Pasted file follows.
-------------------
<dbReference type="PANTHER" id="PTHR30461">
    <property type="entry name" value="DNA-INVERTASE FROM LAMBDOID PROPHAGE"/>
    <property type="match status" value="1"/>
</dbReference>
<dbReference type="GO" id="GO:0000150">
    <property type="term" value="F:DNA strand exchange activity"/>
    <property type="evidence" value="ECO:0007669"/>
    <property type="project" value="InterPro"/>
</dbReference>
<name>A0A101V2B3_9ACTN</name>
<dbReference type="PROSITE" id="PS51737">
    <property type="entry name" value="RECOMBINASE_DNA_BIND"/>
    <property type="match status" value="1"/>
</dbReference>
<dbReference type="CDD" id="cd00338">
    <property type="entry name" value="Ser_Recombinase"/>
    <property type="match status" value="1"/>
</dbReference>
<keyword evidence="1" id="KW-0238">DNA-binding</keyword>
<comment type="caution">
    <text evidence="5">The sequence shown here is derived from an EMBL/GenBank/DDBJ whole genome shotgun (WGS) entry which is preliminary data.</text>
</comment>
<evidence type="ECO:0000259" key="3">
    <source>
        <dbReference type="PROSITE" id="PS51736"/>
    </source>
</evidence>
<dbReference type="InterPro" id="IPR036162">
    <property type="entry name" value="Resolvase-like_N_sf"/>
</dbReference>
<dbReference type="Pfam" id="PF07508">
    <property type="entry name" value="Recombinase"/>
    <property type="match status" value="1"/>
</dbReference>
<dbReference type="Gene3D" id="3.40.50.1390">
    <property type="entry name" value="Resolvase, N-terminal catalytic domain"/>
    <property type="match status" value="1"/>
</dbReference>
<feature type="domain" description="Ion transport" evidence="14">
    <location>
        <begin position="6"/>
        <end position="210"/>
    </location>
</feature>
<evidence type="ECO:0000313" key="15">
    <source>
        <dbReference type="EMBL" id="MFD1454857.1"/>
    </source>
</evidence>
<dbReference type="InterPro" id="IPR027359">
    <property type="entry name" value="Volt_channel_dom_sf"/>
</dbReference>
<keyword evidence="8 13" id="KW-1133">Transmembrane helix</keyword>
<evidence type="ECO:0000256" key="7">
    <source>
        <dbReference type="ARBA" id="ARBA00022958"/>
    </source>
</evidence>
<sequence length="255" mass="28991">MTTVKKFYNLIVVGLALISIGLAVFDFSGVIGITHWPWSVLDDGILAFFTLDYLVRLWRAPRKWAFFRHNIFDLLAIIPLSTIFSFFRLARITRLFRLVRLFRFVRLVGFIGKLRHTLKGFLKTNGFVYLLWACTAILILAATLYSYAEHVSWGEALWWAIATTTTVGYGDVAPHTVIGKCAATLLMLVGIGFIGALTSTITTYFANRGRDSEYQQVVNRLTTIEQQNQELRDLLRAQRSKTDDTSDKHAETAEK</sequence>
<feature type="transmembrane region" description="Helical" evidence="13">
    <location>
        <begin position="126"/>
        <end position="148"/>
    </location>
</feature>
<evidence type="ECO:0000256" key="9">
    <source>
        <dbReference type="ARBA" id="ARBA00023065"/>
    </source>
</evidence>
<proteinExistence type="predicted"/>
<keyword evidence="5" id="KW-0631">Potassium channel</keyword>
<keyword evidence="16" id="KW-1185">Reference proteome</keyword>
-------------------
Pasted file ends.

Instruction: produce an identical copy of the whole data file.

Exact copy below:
<dbReference type="PANTHER" id="PTHR30461">
    <property type="entry name" value="DNA-INVERTASE FROM LAMBDOID PROPHAGE"/>
    <property type="match status" value="1"/>
</dbReference>
<dbReference type="GO" id="GO:0000150">
    <property type="term" value="F:DNA strand exchange activity"/>
    <property type="evidence" value="ECO:0007669"/>
    <property type="project" value="InterPro"/>
</dbReference>
<name>A0A101V2B3_9ACTN</name>
<dbReference type="PROSITE" id="PS51737">
    <property type="entry name" value="RECOMBINASE_DNA_BIND"/>
    <property type="match status" value="1"/>
</dbReference>
<dbReference type="CDD" id="cd00338">
    <property type="entry name" value="Ser_Recombinase"/>
    <property type="match status" value="1"/>
</dbReference>
<keyword evidence="1" id="KW-0238">DNA-binding</keyword>
<comment type="caution">
    <text evidence="5">The sequence shown here is derived from an EMBL/GenBank/DDBJ whole genome shotgun (WGS) entry which is preliminary data.</text>
</comment>
<evidence type="ECO:0000259" key="3">
    <source>
        <dbReference type="PROSITE" id="PS51736"/>
    </source>
</evidence>
<dbReference type="InterPro" id="IPR036162">
    <property type="entry name" value="Resolvase-like_N_sf"/>
</dbReference>
<dbReference type="Pfam" id="PF07508">
    <property type="entry name" value="Recombinase"/>
    <property type="match status" value="1"/>
</dbReference>
<dbReference type="Gene3D" id="3.40.50.1390">
    <property type="entry name" value="Resolvase, N-terminal catalytic domain"/>
    <property type="match status" value="1"/>
</dbReference>
<feature type="domain" description="Ion transport" evidence="14">
    <location>
        <begin position="6"/>
        <end position="210"/>
    </location>
</feature>
<evidence type="ECO:0000313" key="15">
    <source>
        <dbReference type="EMBL" id="MFD1454857.1"/>
    </source>
</evidence>
<dbReference type="InterPro" id="IPR027359">
    <property type="entry name" value="Volt_channel_dom_sf"/>
</dbReference>
<keyword evidence="8 13" id="KW-1133">Transmembrane helix</keyword>
<evidence type="ECO:0000256" key="7">
    <source>
        <dbReference type="ARBA" id="ARBA00022958"/>
    </source>
</evidence>
<sequence length="255" mass="28991">MTTVKKFYNLIVVGLALISIGLAVFDFSGVIGITHWPWSVLDDGILAFFTLDYLVRLWRAPRKWAFFRHNIFDLLAIIPLSTIFSFFRLARITRLFRLVRLFRFVRLVGFIGKLRHTLKGFLKTNGFVYLLWACTAILILAATLYSYAEHVSWGEALWWAIATTTTVGYGDVAPHTVIGKCAATLLMLVGIGFIGALTSTITTYFANRGRDSEYQQVVNRLTTIEQQNQELRDLLRAQRSKTDDTSDKHAETAEK</sequence>
<feature type="transmembrane region" description="Helical" evidence="13">
    <location>
        <begin position="126"/>
        <end position="148"/>
    </location>
</feature>
<evidence type="ECO:0000256" key="9">
    <source>
        <dbReference type="ARBA" id="ARBA00023065"/>
    </source>
</evidence>
<proteinExistence type="predicted"/>
<keyword evidence="5" id="KW-0631">Potassium channel</keyword>
<keyword evidence="16" id="KW-1185">Reference proteome</keyword>